As for Olson, he indulged in some pretty vulgar antisemitism and I outraged some Melvilleans when I quoted from one of his letters. That too is in the book. His vulgar and rather horrifying remarks about women in his notebooks were hard to take. Having said that, he was an astute reader of Melville and picked up his most revealing passages. I never said he was stupid, just very much the alert Catholic,bohemian, and opportunist. My mini-bio of Olson is in chapter 7 of my book and elsewhere in the text. He had a good mind, and was tortured by his compromises.

    Comment by clarespark — April 20, 2010 @ 7:24 pm | Reply

  8. “Perhaps you think that saying that someone might have emotional problems is an insult.” Actually no, but I have thought that in some cases you dismiss people wholesale on such grounds, and also make wild assumptions about their personal history from pieces of what they’ve written–that seemed to be what you were doing with William Blake. It would be hard to debate that–it was on some other website somewhere–but I remember vividly that you said people should “pity” him, and you also said that there was a strong possiblity he was molested as a child–you based this on one of his Songs, I don’t think you said which.

    I too think it is a good ideal to see people clearly, without “blindness”. I would like to go to the UConn/Storrs Poetry Collection sometime in the next few years, and I will try to take a look at Charles Olson’s unedited notebooks, among other papers of his. I myself point out to people the ugly moment in the published Olson/Creeley corresondence where he’s talking about not liking Kafka anymore (he once did)–and he says the falseness of Kafka can be shown be the groups of people who’ve been attracted to K.: Jews, homosexuals, and “collectivists”. Olson definitely has his Archie Bunker moments–here I think he is saying he doesn’t like a writer whose liked by these “losers”, though he has no consistent record of hatred towards those three groups, I don’t think.

    Comment by Stephen Baraban — April 20, 2010 @ 7:10 pm | Reply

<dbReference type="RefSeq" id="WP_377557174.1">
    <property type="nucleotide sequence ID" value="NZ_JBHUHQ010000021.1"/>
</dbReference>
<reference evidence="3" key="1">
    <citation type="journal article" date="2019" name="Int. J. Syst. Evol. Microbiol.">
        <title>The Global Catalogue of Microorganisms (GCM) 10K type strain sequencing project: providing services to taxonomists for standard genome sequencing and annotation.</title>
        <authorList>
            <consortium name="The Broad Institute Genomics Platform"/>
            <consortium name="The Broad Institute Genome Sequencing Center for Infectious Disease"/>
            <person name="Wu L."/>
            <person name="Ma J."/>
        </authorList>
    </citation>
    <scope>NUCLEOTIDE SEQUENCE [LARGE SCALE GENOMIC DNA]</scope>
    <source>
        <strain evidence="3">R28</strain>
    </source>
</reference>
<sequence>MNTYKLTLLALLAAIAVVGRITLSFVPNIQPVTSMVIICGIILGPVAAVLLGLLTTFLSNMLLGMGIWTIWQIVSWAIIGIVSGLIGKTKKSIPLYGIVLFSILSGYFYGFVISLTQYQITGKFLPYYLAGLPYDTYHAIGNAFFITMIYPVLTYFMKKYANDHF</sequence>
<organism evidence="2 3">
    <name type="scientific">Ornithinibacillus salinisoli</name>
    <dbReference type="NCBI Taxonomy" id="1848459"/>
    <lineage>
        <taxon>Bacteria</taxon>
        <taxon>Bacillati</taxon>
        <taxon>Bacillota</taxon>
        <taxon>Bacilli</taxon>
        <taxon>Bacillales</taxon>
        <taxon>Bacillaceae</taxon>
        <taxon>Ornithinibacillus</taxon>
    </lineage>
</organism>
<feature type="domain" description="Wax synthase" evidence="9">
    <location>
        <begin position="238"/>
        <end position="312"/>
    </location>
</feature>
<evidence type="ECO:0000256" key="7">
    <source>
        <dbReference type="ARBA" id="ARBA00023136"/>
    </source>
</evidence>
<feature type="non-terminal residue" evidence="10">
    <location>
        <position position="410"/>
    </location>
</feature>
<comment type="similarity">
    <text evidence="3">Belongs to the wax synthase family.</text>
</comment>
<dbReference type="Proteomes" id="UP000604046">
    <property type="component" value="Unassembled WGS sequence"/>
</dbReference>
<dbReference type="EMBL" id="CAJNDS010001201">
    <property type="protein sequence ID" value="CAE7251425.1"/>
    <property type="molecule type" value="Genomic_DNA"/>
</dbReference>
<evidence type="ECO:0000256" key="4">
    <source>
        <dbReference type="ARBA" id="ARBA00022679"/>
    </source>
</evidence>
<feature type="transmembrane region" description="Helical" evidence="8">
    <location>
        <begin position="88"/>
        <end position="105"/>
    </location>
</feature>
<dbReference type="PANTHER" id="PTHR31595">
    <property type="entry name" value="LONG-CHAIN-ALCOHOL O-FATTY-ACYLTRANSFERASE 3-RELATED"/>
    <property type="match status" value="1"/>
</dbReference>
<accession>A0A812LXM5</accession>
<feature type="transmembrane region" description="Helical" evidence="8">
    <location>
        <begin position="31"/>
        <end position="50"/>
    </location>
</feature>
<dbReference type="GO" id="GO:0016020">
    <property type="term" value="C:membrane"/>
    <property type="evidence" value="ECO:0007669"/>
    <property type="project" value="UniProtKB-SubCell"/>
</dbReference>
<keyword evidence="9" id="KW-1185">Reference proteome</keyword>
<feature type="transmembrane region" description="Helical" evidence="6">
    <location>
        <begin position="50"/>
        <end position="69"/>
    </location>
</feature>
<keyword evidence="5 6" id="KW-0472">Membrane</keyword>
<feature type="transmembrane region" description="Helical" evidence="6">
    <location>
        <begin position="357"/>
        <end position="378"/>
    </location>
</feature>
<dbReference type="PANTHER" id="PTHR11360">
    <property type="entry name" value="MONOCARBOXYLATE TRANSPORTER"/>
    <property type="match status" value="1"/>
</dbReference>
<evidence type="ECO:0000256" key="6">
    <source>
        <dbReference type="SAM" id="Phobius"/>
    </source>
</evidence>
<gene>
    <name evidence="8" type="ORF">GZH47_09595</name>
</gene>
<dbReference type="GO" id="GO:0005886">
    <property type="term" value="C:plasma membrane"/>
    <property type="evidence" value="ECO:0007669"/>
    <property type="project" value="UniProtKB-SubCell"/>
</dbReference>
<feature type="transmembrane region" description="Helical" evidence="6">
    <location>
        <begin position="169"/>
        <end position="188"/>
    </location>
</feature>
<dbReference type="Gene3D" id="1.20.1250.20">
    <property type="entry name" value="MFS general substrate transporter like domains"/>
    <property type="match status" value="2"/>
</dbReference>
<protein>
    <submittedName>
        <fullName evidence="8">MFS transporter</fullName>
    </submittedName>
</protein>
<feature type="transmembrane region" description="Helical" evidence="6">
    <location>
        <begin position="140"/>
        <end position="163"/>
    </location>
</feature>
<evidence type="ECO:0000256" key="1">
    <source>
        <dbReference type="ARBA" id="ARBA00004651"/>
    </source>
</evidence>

9. Have you ever read Olson’s notebooks (unedited) and seen his misogyny and other symptoms of a troubled mind? I could say the same for Blake. Or Melville. Or many of his revivers. Perhaps you think that saying that someone might have emotional problems is an insult. To me it is a symptom that makes me wary of following that person blindly, and also makes me curious about the source of the problem. It is what historians should do. If they fail to look inside the psyche of the artist or critic or politician, they should probably hand in their degrees and not teach students or other readers, for they are incompetent.
    You may not agree with this protocol, and if not, I will not hold it against you. But after spending 35 years studying these characters, I am not likely to back off. It is what women do if they have any guts.
    If you read my book, you would see that I was sympathetic to all my subjects, and sought institutional causes for their difficulties. I have always defended artistic and cultural freedom.

    Comment by clarespark — April 19, 2010 @ 9:58 pm | Reply

  10. O.K.–sorry to assume you had erased my comment forever: I now see that as an unknown voice I was On Review, like they say. I definitely thought you were an interesting thinker, perhaps important, but your propensity for calling worthy people “sick” was one thing about your writing that eventually made me perplexed and angry. Here Olson & Obama, somewhere else William Blake, who you said is someone who should be “pitied”.